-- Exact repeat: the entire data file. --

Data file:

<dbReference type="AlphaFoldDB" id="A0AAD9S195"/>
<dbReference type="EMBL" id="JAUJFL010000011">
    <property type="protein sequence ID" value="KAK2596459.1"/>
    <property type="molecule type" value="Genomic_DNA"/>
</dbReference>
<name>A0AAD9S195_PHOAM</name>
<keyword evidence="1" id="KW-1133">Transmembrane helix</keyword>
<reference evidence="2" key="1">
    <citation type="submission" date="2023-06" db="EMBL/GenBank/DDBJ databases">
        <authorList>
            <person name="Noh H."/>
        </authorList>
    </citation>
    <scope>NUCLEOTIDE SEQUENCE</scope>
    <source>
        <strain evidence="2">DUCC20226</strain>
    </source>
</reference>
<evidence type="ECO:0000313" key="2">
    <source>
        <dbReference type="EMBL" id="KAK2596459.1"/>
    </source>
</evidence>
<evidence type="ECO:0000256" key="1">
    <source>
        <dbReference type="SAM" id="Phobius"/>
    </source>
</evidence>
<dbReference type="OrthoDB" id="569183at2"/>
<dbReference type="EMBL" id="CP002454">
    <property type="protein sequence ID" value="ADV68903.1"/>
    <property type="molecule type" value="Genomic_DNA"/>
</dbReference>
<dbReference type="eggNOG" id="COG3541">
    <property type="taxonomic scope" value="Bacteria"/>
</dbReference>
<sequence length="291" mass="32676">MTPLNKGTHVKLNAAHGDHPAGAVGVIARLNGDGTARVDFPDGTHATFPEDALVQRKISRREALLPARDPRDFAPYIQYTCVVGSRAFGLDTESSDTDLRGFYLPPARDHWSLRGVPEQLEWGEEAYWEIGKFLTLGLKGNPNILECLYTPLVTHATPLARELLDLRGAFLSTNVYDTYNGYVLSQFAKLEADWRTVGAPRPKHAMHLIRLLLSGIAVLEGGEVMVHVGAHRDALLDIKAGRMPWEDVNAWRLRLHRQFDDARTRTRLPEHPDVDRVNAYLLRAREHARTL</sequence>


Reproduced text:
<dbReference type="AlphaFoldDB" id="A0AAD9S195"/>
<dbReference type="EMBL" id="JAUJFL010000011">
    <property type="protein sequence ID" value="KAK2596459.1"/>
    <property type="molecule type" value="Genomic_DNA"/>
</dbReference>
<name>A0AAD9S195_PHOAM</name>
<keyword evidence="1" id="KW-1133">Transmembrane helix</keyword>
<reference evidence="2" key="1">
    <citation type="submission" date="2023-06" db="EMBL/GenBank/DDBJ databases">
        <authorList>
            <person name="Noh H."/>
        </authorList>
    </citation>
    <scope>NUCLEOTIDE SEQUENCE</scope>
    <source>
        <strain evidence="2">DUCC20226</strain>
    </source>
</reference>
<evidence type="ECO:0000313" key="2">
    <source>
        <dbReference type="EMBL" id="KAK2596459.1"/>
    </source>
</evidence>
<evidence type="ECO:0000256" key="1">
    <source>
        <dbReference type="SAM" id="Phobius"/>
    </source>
</evidence>
<dbReference type="OrthoDB" id="569183at2"/>
<dbReference type="EMBL" id="CP002454">
    <property type="protein sequence ID" value="ADV68903.1"/>
    <property type="molecule type" value="Genomic_DNA"/>
</dbReference>
<dbReference type="eggNOG" id="COG3541">
    <property type="taxonomic scope" value="Bacteria"/>
</dbReference>
<sequence length="291" mass="32676">MTPLNKGTHVKLNAAHGDHPAGAVGVIARLNGDGTARVDFPDGTHATFPEDALVQRKISRREALLPARDPRDFAPYIQYTCVVGSRAFGLDTESSDTDLRGFYLPPARDHWSLRGVPEQLEWGEEAYWEIGKFLTLGLKGNPNILECLYTPLVTHATPLARELLDLRGAFLSTNVYDTYNGYVLSQFAKLEADWRTVGAPRPKHAMHLIRLLLSGIAVLEGGEVMVHVGAHRDALLDIKAGRMPWEDVNAWRLRLHRQFDDARTRTRLPEHPDVDRVNAYLLRAREHARTL</sequence>